If we are surrounded by people who love and care for us, all aspects of our physical, emotional and mental health will be more stable, according to a study by Harvard University (2012). This means happiness and good health come from our relationships.
This makes sense, because human beings are “relational beings”. We want and need to belong – to be nurtured and protected by people whom we also care for in turn.
In a supportive environment people feel less alone, less anxious and less fearful of life. In this caring environment, we know how to reach out for support before events, challenges or problems become too overwhelming and we’re able to bounce back from adversity.
So do we need good relationships to underpin our mental health or does good mental health ensure healthy relationships? Which comes first?
The quality of our relationships matter
Everyone has moments when relationships with friends, work colleagues, family or partners can be tricky or problematic for a short period. If things continue to sour or go badly over time, we can become distressed, lonely and disconnected, even when surrounded by people or we feel part of a group.
We know that continuing conflict between adults in a household with children will not only cause stress for the adults, but also negatively affect the children’s well being and normal development.
Close personal relationships ending can have a devastating impact on mental health. Loneliness and isolation are major risks after a relationship breakdown, when older children leave the family home, or following the death of a partner.
This can also happen following the loss of a job and periods of unemployment, when daily, positive and purposeful connections diminish.
Social isolation can be a particularly common experience for older people confronting or dealing with many of these issues all at once.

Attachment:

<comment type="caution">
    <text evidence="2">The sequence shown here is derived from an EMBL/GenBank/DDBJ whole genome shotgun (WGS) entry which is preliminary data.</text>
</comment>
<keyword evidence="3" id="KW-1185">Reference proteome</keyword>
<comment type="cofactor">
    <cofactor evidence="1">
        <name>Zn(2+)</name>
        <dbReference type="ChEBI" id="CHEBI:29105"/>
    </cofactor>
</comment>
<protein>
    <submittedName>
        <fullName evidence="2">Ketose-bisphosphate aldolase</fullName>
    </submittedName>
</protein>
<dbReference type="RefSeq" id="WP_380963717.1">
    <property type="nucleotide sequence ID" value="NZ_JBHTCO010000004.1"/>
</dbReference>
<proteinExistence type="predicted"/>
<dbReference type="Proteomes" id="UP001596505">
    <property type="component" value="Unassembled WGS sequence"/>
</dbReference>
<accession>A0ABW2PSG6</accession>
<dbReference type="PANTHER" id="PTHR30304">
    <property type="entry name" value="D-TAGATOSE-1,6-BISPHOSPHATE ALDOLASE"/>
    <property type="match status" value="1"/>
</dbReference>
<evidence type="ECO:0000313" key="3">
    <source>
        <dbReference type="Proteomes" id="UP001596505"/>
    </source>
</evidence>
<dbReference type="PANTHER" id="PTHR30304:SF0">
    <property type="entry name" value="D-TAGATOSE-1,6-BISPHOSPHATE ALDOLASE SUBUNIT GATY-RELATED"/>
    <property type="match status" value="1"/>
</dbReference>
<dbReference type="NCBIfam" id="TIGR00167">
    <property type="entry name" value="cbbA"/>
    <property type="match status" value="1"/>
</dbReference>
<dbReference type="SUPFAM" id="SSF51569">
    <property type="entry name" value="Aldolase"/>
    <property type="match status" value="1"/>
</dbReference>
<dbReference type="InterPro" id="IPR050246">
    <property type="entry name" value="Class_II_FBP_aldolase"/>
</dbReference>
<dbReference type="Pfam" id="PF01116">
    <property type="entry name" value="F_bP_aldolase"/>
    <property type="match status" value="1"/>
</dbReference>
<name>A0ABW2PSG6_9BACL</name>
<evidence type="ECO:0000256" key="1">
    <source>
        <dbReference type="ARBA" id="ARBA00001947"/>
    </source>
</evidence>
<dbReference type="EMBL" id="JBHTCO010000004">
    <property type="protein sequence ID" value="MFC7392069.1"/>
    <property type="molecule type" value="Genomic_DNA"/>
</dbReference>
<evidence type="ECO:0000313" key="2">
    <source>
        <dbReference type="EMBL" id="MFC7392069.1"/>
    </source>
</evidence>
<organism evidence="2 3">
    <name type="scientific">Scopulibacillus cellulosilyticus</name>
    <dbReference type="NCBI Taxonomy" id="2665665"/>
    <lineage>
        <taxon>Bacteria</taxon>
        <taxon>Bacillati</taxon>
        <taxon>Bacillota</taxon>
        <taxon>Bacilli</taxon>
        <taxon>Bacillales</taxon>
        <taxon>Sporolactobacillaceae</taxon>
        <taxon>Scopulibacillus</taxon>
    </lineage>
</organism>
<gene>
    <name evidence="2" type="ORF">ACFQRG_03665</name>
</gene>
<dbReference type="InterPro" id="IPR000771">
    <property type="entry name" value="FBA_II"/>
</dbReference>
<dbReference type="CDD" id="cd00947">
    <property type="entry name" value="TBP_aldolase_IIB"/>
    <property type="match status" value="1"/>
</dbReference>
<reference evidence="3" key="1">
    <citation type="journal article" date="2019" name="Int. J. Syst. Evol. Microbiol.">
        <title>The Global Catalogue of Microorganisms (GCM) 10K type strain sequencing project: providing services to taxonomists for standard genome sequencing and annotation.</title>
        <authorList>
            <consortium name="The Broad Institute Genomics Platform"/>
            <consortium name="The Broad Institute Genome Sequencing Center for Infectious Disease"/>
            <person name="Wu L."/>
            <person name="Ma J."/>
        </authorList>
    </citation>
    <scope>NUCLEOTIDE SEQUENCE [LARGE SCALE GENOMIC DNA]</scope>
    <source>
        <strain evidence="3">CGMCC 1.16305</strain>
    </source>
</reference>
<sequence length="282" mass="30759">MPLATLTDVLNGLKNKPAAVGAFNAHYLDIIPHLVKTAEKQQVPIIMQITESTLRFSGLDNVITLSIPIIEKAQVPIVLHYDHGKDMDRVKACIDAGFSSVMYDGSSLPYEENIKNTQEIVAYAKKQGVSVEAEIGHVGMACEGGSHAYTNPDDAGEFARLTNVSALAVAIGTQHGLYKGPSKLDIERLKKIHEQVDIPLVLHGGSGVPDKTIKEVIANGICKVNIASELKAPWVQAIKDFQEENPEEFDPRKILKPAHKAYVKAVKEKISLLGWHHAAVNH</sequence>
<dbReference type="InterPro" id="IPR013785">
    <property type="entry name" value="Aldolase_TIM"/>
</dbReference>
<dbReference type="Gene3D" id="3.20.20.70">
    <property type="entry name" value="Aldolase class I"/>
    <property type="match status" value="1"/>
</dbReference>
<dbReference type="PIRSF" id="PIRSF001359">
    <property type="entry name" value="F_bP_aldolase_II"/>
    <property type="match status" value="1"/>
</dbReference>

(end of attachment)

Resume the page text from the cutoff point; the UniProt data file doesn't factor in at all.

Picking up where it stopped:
In situations of domestic violence (DV) when one person uses tactics of fear and intimidation to control another, the victim’s ability to make and sustain positive relationships can be undermined.
DV seriously affects the physical safety and social and mental well being of victims.
Children and young people witnessing violence are affected, and may leave home early before they have the necessary and adequate resources to manage independence.
People who use violence can sometimes have mental health issues and addictive behaviours that need addressing.
The quality of our mental health matters
Just as the way we live and experience our relationships affects mental well being, mental distress, in turn, affects our relationships.
When we struggle with anxiety, depression or mood swings, we often have less interest or energy for our loved ones. We find it harder to participate in activities that connect us and, as a result, find it easier to withdraw into ourselves.
For couples, one person in the relationship may become distant and the balance of mutual support may be lost for a while.
People experiencing mental health issues can feel shame and self-blame, leading to negative thoughts, which act against feelings of closeness and connection.
Safe and healthy relationships with friends, family and work colleagues protect us in times of adversity, change and uncertainty. They also help us recover from illness and despair.
We need good, supportive relationships to maintain our mental health, and good mental health to sustain our relationships. Beautifully, they go hand in hand.